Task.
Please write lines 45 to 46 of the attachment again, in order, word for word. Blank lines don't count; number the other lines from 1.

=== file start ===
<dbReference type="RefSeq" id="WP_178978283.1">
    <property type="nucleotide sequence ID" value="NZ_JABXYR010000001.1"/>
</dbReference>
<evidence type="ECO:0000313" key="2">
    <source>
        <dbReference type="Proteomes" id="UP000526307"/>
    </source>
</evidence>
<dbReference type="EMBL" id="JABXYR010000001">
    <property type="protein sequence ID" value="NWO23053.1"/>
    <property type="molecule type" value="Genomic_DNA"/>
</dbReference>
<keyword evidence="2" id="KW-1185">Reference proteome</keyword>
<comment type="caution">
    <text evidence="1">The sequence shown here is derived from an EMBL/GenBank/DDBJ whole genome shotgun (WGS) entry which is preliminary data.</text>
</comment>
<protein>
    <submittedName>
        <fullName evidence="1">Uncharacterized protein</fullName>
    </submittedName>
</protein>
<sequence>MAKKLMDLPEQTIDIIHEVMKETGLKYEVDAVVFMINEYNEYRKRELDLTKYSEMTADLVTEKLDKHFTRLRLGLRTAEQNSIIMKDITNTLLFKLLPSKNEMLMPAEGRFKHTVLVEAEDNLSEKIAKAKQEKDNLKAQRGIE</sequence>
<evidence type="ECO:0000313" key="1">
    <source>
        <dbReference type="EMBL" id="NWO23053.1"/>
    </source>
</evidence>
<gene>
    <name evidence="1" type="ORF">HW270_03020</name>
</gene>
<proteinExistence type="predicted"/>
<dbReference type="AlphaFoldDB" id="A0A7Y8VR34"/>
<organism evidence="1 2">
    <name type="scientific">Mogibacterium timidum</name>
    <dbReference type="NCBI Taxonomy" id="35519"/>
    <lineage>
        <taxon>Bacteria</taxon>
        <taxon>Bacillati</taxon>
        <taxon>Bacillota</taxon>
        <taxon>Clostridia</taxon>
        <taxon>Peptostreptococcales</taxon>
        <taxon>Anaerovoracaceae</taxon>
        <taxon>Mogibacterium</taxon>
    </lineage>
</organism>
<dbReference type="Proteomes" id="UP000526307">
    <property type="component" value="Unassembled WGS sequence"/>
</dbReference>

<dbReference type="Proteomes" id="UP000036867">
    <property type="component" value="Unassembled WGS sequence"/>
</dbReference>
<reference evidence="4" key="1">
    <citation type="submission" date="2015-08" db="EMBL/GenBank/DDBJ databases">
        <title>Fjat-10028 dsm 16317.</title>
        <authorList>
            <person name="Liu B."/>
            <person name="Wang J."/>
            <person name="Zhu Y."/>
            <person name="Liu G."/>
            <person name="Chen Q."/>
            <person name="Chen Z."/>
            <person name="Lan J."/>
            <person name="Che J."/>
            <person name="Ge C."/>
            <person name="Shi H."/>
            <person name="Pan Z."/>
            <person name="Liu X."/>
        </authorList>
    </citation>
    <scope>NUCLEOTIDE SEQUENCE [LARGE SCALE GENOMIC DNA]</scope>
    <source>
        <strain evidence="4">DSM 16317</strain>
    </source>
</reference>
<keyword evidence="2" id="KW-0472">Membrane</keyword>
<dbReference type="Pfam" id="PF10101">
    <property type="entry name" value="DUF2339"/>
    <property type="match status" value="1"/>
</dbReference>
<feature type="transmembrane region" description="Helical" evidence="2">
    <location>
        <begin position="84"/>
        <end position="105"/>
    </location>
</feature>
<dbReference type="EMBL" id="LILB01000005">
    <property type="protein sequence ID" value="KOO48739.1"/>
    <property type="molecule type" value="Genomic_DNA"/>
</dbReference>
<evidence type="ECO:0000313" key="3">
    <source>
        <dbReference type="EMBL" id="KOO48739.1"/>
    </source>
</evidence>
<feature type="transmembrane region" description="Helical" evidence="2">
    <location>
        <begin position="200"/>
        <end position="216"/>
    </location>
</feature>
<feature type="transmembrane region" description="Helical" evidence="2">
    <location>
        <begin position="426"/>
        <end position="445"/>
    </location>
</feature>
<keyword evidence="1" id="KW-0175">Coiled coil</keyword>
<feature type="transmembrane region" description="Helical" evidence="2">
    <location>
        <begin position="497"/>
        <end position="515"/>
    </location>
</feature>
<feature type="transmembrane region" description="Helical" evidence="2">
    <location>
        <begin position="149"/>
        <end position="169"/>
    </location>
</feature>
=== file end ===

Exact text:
</organism>
<dbReference type="Proteomes" id="UP000526307">